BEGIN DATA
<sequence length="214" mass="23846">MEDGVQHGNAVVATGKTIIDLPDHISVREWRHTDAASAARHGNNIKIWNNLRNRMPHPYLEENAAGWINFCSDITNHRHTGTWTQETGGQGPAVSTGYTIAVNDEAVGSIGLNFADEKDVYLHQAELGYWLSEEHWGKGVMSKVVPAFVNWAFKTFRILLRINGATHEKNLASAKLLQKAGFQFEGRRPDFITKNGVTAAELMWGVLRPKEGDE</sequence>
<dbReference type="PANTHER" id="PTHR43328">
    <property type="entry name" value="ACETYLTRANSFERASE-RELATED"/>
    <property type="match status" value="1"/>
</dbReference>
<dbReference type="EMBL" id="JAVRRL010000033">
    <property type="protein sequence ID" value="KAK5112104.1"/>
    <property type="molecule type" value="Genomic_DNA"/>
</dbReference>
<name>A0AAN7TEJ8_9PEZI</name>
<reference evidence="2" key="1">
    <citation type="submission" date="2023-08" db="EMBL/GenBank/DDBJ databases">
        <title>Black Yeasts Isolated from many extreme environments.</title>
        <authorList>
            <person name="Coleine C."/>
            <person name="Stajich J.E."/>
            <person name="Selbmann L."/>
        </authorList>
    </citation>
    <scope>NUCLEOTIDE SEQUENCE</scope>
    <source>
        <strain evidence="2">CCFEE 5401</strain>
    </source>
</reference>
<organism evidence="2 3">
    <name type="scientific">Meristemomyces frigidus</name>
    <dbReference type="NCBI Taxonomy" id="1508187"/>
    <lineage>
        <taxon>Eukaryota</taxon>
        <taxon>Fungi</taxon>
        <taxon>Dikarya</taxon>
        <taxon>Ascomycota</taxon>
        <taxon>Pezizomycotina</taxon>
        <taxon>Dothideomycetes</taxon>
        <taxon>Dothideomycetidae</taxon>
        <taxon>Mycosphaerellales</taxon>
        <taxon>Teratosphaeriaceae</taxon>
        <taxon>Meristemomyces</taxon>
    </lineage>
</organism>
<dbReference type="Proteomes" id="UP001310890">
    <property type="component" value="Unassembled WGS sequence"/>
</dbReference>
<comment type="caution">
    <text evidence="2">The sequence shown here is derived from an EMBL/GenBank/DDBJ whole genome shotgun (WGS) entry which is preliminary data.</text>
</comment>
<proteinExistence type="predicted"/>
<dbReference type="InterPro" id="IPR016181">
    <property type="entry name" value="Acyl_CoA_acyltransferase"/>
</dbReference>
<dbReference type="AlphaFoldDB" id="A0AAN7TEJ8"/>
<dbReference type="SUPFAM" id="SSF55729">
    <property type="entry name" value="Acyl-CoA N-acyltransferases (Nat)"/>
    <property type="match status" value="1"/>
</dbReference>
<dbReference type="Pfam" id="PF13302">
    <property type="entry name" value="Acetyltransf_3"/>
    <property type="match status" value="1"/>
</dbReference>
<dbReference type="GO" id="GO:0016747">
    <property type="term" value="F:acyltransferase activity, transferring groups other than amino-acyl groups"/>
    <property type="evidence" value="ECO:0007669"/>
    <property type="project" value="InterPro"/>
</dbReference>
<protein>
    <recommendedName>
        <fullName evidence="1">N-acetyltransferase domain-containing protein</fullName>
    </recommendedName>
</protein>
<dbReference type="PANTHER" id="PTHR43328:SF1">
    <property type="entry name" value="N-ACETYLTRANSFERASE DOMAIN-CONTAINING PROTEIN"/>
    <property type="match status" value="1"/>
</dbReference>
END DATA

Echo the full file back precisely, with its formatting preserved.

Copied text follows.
<sequence length="214" mass="23846">MEDGVQHGNAVVATGKTIIDLPDHISVREWRHTDAASAARHGNNIKIWNNLRNRMPHPYLEENAAGWINFCSDITNHRHTGTWTQETGGQGPAVSTGYTIAVNDEAVGSIGLNFADEKDVYLHQAELGYWLSEEHWGKGVMSKVVPAFVNWAFKTFRILLRINGATHEKNLASAKLLQKAGFQFEGRRPDFITKNGVTAAELMWGVLRPKEGDE</sequence>
<dbReference type="PANTHER" id="PTHR43328">
    <property type="entry name" value="ACETYLTRANSFERASE-RELATED"/>
    <property type="match status" value="1"/>
</dbReference>
<dbReference type="EMBL" id="JAVRRL010000033">
    <property type="protein sequence ID" value="KAK5112104.1"/>
    <property type="molecule type" value="Genomic_DNA"/>
</dbReference>
<name>A0AAN7TEJ8_9PEZI</name>
<reference evidence="2" key="1">
    <citation type="submission" date="2023-08" db="EMBL/GenBank/DDBJ databases">
        <title>Black Yeasts Isolated from many extreme environments.</title>
        <authorList>
            <person name="Coleine C."/>
            <person name="Stajich J.E."/>
            <person name="Selbmann L."/>
        </authorList>
    </citation>
    <scope>NUCLEOTIDE SEQUENCE</scope>
    <source>
        <strain evidence="2">CCFEE 5401</strain>
    </source>
</reference>
<organism evidence="2 3">
    <name type="scientific">Meristemomyces frigidus</name>
    <dbReference type="NCBI Taxonomy" id="1508187"/>
    <lineage>
        <taxon>Eukaryota</taxon>
        <taxon>Fungi</taxon>
        <taxon>Dikarya</taxon>
        <taxon>Ascomycota</taxon>
        <taxon>Pezizomycotina</taxon>
        <taxon>Dothideomycetes</taxon>
        <taxon>Dothideomycetidae</taxon>
        <taxon>Mycosphaerellales</taxon>
        <taxon>Teratosphaeriaceae</taxon>
        <taxon>Meristemomyces</taxon>
    </lineage>
</organism>
<dbReference type="Proteomes" id="UP001310890">
    <property type="component" value="Unassembled WGS sequence"/>
</dbReference>
<comment type="caution">
    <text evidence="2">The sequence shown here is derived from an EMBL/GenBank/DDBJ whole genome shotgun (WGS) entry which is preliminary data.</text>
</comment>
<proteinExistence type="predicted"/>
<dbReference type="InterPro" id="IPR016181">
    <property type="entry name" value="Acyl_CoA_acyltransferase"/>
</dbReference>
<dbReference type="AlphaFoldDB" id="A0AAN7TEJ8"/>
<dbReference type="SUPFAM" id="SSF55729">
    <property type="entry name" value="Acyl-CoA N-acyltransferases (Nat)"/>
    <property type="match status" value="1"/>
</dbReference>
<dbReference type="Pfam" id="PF13302">
    <property type="entry name" value="Acetyltransf_3"/>
    <property type="match status" value="1"/>
</dbReference>
<dbReference type="GO" id="GO:0016747">
    <property type="term" value="F:acyltransferase activity, transferring groups other than amino-acyl groups"/>
    <property type="evidence" value="ECO:0007669"/>
    <property type="project" value="InterPro"/>
</dbReference>
<protein>
    <recommendedName>
        <fullName evidence="1">N-acetyltransferase domain-containing protein</fullName>
    </recommendedName>
</protein>
<dbReference type="PANTHER" id="PTHR43328:SF1">
    <property type="entry name" value="N-ACETYLTRANSFERASE DOMAIN-CONTAINING PROTEIN"/>
    <property type="match status" value="1"/>
</dbReference>